There are many ways to make a flat map of the world—each of them a unique distortion

10 min Source: The National Film Board of Canada (via AEON Video)

BLUF

Although it may be easier to view the world as a whole on a flat map, it will never be as accurate or correctly proportioned as when displayed on a globe.

Summary

This 1947 vintage, educational movie animation demonstrates how every flat map of the world represents a grand compromise, which means including inaccuracies and disproportions. The narrator makes the following points:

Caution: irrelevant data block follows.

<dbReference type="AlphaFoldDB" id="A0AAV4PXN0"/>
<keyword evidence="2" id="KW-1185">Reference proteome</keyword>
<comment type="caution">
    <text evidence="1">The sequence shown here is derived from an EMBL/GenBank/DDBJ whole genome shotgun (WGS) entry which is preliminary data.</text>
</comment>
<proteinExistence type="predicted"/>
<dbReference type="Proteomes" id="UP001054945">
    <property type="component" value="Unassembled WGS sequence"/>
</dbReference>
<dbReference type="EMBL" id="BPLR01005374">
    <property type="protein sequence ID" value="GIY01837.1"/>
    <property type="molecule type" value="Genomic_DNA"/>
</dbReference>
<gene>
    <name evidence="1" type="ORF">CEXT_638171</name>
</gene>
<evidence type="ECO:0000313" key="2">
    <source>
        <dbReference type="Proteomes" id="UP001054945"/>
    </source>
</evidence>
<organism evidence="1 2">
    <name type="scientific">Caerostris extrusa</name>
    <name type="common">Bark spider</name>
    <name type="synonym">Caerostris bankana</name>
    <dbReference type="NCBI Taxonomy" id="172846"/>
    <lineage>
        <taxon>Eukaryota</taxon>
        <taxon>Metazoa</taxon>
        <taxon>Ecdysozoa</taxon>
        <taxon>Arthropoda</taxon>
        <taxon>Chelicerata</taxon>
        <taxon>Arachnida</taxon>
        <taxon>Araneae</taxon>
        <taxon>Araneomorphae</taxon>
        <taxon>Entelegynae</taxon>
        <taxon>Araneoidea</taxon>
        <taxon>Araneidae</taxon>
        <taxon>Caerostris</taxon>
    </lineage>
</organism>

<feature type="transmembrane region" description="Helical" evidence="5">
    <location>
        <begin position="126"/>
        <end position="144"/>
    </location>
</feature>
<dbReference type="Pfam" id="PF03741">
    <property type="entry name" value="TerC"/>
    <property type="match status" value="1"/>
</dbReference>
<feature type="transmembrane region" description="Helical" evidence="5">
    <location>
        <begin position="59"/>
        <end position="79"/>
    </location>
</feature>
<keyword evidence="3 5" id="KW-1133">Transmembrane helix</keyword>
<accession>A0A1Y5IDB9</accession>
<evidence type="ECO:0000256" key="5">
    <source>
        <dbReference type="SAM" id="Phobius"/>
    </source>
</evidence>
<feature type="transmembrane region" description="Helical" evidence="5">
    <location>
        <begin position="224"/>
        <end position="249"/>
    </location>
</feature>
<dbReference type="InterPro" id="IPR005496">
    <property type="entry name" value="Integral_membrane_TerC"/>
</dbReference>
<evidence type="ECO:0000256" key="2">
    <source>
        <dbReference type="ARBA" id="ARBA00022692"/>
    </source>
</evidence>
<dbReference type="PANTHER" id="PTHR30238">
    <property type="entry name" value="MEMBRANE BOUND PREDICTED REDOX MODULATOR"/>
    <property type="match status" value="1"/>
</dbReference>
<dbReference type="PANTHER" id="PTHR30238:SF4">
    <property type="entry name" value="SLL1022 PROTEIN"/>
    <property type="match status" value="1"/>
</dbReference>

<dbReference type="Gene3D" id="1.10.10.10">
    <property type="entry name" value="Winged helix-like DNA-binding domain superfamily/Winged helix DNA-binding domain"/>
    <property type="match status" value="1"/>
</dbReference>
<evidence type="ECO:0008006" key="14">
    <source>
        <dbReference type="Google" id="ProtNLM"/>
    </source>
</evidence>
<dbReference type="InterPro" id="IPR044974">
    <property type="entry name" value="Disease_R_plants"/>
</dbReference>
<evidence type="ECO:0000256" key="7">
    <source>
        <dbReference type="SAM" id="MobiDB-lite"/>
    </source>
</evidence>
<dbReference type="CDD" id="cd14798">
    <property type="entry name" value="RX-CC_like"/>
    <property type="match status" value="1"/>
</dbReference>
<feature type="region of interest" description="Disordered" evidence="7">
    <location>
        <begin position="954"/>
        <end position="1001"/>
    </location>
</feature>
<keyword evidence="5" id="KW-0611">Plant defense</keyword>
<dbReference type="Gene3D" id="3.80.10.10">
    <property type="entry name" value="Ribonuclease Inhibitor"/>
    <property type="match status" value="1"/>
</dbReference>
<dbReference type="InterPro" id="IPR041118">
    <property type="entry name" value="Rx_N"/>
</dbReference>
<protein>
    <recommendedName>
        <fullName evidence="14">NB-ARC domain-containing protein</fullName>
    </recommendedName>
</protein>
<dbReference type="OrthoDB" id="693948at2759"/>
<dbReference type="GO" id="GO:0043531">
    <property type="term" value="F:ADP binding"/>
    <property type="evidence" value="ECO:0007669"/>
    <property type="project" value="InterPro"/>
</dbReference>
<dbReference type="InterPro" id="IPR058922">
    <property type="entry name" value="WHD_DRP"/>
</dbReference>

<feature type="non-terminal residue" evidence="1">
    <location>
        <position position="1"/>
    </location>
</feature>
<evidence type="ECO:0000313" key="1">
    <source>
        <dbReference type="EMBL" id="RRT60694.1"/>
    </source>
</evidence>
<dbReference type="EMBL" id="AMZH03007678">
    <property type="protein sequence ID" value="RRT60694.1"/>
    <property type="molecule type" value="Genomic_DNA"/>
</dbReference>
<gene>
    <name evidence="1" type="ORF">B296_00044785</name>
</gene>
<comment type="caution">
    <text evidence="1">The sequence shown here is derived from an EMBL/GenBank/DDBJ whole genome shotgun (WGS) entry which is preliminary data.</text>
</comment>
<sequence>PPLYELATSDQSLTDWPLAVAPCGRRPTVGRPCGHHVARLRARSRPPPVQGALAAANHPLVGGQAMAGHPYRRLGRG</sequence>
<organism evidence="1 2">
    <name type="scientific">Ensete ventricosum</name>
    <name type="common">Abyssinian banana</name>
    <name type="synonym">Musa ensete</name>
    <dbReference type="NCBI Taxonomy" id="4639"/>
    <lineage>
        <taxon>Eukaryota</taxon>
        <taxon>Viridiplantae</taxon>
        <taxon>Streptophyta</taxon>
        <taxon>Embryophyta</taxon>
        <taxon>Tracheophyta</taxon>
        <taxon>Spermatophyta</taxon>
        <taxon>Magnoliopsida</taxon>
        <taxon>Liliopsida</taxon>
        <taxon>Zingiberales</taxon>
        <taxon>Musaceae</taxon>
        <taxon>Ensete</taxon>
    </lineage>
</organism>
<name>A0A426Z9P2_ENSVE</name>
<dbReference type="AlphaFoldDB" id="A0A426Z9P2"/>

• Initially using a grapefruit and then a turnip, the animation dissects these roundish objects to flatten the world.
  • The object is to see the globe on a flat surface instead of just a rotating globe
  • This demonstration shows that regardless of the shape or design of the flat map, some parts of the world will never represent their true shape.
  • The narrator concludes that there is no possible way to show an accurate picture of the world on a flat map.
  • It is only possible to draw an accurate flattened picture of one small part of the world at a time. 
  • The narrator concludes that that is why a globe is still the only way to show the entire world map accurately.